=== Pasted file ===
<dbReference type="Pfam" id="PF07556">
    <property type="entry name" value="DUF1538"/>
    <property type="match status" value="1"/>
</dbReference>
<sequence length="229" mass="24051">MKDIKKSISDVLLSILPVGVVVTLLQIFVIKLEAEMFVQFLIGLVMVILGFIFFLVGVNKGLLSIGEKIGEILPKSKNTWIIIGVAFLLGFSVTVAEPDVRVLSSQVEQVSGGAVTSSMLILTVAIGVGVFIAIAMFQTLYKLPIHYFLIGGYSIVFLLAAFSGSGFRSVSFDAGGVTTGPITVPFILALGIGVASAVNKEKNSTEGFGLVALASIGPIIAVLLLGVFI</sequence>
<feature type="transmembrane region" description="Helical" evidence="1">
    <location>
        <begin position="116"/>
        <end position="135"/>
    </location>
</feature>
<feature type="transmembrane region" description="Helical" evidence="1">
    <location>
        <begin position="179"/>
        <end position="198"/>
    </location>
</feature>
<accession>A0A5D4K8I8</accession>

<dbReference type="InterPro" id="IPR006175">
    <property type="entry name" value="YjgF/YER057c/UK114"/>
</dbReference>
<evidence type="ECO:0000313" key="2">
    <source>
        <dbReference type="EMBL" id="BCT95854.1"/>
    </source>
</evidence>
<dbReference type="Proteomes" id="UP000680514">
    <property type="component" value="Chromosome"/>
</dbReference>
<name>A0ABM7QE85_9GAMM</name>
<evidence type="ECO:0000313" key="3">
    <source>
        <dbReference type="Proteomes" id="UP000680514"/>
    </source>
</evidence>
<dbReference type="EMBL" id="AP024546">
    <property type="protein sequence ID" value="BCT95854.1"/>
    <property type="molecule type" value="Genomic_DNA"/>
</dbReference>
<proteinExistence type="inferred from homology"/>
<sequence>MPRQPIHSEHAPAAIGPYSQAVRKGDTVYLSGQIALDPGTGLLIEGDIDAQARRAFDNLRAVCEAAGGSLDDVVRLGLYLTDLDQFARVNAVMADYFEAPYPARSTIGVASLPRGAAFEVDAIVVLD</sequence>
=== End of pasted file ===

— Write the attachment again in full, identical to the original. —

<dbReference type="Pfam" id="PF07556">
    <property type="entry name" value="DUF1538"/>
    <property type="match status" value="1"/>
</dbReference>
<sequence length="229" mass="24051">MKDIKKSISDVLLSILPVGVVVTLLQIFVIKLEAEMFVQFLIGLVMVILGFIFFLVGVNKGLLSIGEKIGEILPKSKNTWIIIGVAFLLGFSVTVAEPDVRVLSSQVEQVSGGAVTSSMLILTVAIGVGVFIAIAMFQTLYKLPIHYFLIGGYSIVFLLAAFSGSGFRSVSFDAGGVTTGPITVPFILALGIGVASAVNKEKNSTEGFGLVALASIGPIIAVLLLGVFI</sequence>
<feature type="transmembrane region" description="Helical" evidence="1">
    <location>
        <begin position="116"/>
        <end position="135"/>
    </location>
</feature>
<feature type="transmembrane region" description="Helical" evidence="1">
    <location>
        <begin position="179"/>
        <end position="198"/>
    </location>
</feature>
<accession>A0A5D4K8I8</accession>

<dbReference type="InterPro" id="IPR006175">
    <property type="entry name" value="YjgF/YER057c/UK114"/>
</dbReference>
<evidence type="ECO:0000313" key="2">
    <source>
        <dbReference type="EMBL" id="BCT95854.1"/>
    </source>
</evidence>
<dbReference type="Proteomes" id="UP000680514">
    <property type="component" value="Chromosome"/>
</dbReference>
<name>A0ABM7QE85_9GAMM</name>
<evidence type="ECO:0000313" key="3">
    <source>
        <dbReference type="Proteomes" id="UP000680514"/>
    </source>
</evidence>
<dbReference type="EMBL" id="AP024546">
    <property type="protein sequence ID" value="BCT95854.1"/>
    <property type="molecule type" value="Genomic_DNA"/>
</dbReference>
<proteinExistence type="inferred from homology"/>
<sequence>MPRQPIHSEHAPAAIGPYSQAVRKGDTVYLSGQIALDPGTGLLIEGDIDAQARRAFDNLRAVCEAAGGSLDDVVRLGLYLTDLDQFARVNAVMADYFEAPYPARSTIGVASLPRGAAFEVDAIVVLD</sequence>